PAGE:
I assume by now that most have read what occurred at the Republican Convention last week. Among others, Matt Dubin did a great job of updating the action. What follows are just my own experiences/observations.

Going into the convention, the ‘Ron Paul strategy’ in the Washington delegation amounted to acting as ambassadors for the movement and engaging those who were willing in political discourse, while voting for the candidate to whom they were pledged. There was no plan to cause any kind of ruckus, and the delegates knew they didn’t have the votes to win, obviously. The internal conversations stressed decorum and a certain level of deference to Romney, given that he was the presumptive nominee.

The plan to mix with the rest of the delegation got off to a bit of a bad start when the intention to attend a Washington Delegation event on the Sunday before convention was nixed in favor of a Ron Paul rally that was scheduled for the same day. We had hoped to go to both events, but the Secret Service folks told us that there would not be time to give our bus the once-over in between. Given that Ron Paul was not being allowed to speak at all during the convention, this was the only opportunity to celebrate with the candidate that our delegates were pledged to. The choice was an easy one for us, but some of the Romney folks took umbrage at our absence at their Sunday events.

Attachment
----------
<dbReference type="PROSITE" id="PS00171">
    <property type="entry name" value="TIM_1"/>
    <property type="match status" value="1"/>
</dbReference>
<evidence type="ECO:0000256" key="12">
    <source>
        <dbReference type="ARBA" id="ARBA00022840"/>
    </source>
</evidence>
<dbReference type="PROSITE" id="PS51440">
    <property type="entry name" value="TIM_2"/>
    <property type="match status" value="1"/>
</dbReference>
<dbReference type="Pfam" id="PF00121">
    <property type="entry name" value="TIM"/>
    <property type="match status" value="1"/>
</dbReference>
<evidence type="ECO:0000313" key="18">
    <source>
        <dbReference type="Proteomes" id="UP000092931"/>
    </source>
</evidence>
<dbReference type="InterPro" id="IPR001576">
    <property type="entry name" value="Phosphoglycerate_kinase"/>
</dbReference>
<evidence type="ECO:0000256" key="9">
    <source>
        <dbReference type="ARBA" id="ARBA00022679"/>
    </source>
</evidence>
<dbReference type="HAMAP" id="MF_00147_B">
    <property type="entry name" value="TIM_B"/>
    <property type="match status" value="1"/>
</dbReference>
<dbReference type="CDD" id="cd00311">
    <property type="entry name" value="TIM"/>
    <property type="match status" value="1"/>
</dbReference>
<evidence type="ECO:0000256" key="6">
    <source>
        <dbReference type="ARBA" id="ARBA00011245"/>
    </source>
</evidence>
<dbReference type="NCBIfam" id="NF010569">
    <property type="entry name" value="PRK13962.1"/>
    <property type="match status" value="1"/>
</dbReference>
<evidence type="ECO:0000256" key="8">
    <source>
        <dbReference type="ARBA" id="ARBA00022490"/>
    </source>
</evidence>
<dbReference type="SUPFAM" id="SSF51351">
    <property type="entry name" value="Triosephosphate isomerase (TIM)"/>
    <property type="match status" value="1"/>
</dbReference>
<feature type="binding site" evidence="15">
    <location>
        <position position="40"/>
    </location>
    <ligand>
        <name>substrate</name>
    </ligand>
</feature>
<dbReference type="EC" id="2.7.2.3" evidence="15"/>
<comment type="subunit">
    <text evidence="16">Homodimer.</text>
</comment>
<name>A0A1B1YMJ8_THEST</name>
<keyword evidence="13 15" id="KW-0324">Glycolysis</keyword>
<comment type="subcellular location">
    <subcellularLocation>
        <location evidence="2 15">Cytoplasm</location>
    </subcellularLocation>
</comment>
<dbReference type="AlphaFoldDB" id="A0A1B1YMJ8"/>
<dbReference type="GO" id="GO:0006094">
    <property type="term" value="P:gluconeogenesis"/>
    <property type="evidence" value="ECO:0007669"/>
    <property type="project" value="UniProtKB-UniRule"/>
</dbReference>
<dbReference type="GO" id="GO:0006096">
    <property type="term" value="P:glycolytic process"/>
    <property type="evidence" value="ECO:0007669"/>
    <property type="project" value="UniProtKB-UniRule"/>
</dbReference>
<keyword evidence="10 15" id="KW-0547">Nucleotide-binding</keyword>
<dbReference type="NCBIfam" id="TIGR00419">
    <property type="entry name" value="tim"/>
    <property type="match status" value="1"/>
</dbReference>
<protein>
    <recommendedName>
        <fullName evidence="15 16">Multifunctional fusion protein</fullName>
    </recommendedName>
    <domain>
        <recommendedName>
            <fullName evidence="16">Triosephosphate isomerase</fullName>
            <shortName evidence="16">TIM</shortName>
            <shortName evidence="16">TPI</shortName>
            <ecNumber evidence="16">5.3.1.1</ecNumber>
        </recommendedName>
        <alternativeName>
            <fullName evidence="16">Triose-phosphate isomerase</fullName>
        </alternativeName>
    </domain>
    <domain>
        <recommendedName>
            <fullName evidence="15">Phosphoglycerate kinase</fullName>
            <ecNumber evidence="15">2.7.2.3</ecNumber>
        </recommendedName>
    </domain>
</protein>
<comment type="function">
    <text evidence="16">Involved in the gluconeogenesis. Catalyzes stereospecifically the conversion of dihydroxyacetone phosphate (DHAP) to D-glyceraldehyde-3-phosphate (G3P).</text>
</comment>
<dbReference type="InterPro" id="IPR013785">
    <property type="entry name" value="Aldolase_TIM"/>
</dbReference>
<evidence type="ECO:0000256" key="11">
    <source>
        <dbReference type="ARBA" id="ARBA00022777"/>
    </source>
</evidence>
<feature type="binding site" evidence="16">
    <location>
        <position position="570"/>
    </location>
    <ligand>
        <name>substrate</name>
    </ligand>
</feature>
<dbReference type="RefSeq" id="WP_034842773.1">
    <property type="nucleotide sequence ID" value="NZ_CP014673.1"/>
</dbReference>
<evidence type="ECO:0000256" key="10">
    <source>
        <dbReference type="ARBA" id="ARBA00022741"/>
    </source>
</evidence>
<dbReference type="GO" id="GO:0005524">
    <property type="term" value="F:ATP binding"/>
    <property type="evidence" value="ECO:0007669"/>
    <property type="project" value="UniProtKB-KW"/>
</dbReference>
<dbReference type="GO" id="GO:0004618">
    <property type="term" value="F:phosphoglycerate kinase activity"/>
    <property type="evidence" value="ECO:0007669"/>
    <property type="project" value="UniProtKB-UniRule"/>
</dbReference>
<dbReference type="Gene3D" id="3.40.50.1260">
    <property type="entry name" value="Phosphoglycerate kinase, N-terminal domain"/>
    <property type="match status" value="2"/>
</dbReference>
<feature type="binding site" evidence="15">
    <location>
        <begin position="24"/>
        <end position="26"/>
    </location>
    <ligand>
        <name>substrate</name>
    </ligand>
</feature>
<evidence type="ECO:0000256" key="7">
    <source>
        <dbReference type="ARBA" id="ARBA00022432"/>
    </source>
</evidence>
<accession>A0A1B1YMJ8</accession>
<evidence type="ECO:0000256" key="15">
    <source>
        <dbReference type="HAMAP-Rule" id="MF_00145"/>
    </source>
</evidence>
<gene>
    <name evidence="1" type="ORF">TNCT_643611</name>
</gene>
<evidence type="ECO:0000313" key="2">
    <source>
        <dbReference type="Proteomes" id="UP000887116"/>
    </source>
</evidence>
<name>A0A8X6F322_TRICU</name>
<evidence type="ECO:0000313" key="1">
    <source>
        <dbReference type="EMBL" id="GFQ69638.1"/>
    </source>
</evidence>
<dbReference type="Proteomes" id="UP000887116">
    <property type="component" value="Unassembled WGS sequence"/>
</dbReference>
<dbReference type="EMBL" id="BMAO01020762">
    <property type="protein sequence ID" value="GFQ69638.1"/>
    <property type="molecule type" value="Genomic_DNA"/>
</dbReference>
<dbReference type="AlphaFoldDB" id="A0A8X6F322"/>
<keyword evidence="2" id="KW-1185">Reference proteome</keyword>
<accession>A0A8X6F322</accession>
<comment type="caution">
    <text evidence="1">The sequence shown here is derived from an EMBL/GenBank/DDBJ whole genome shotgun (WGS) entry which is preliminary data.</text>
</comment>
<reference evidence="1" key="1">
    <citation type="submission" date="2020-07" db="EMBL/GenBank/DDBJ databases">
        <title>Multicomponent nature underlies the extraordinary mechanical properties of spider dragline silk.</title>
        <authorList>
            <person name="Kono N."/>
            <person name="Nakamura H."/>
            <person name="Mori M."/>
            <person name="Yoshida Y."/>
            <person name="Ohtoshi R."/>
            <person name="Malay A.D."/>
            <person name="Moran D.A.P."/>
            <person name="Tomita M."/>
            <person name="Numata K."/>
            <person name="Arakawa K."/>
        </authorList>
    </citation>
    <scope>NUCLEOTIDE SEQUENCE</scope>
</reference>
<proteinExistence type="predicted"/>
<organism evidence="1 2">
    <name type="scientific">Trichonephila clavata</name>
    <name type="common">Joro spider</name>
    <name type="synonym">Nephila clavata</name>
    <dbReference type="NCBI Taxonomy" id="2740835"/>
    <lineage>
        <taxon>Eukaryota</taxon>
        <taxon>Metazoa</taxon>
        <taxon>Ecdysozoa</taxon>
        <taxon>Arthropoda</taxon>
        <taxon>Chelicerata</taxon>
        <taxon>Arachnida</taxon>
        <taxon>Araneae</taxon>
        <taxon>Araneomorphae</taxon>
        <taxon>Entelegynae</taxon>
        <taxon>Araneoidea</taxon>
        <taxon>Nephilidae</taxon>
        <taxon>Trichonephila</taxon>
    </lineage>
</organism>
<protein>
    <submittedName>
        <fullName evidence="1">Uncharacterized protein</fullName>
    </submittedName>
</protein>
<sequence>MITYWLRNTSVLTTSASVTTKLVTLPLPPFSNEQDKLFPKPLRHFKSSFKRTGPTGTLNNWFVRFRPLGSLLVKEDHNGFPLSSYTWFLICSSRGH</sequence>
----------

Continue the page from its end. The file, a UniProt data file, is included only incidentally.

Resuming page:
That evening, we all went to the hotel restaurant and began conversations with some of the Romney delegates there. Unfortunately, several of them had been there awhile and had started drinking without us, so that by the time we met them, they were both inebriated and resentful of our presence. This led to a few ugly conversations having to do with why we were not falling in line behind their candidate. Eventually, a few of the Paul delegates excused themselves, but one of them was cornered by the WSRP National Committeewoman who was in his face yelling ‘Romney! Roooommmneeeey!’ It was an inauspicious beginning to our week, and I think that some among our number were loath to renew that company.

We did have some good conversations with many of the Washington folks in the hospitality suite; and I met several who seemed genuinely glad to meet and speak with me. As with the party folks in Clark County, just sitting down and talking with people often reveals much more common ground than perhaps we thought going in. There was a definite faction of militant Paul-haters, but they usually just turned and talked to their friends when they saw us coming.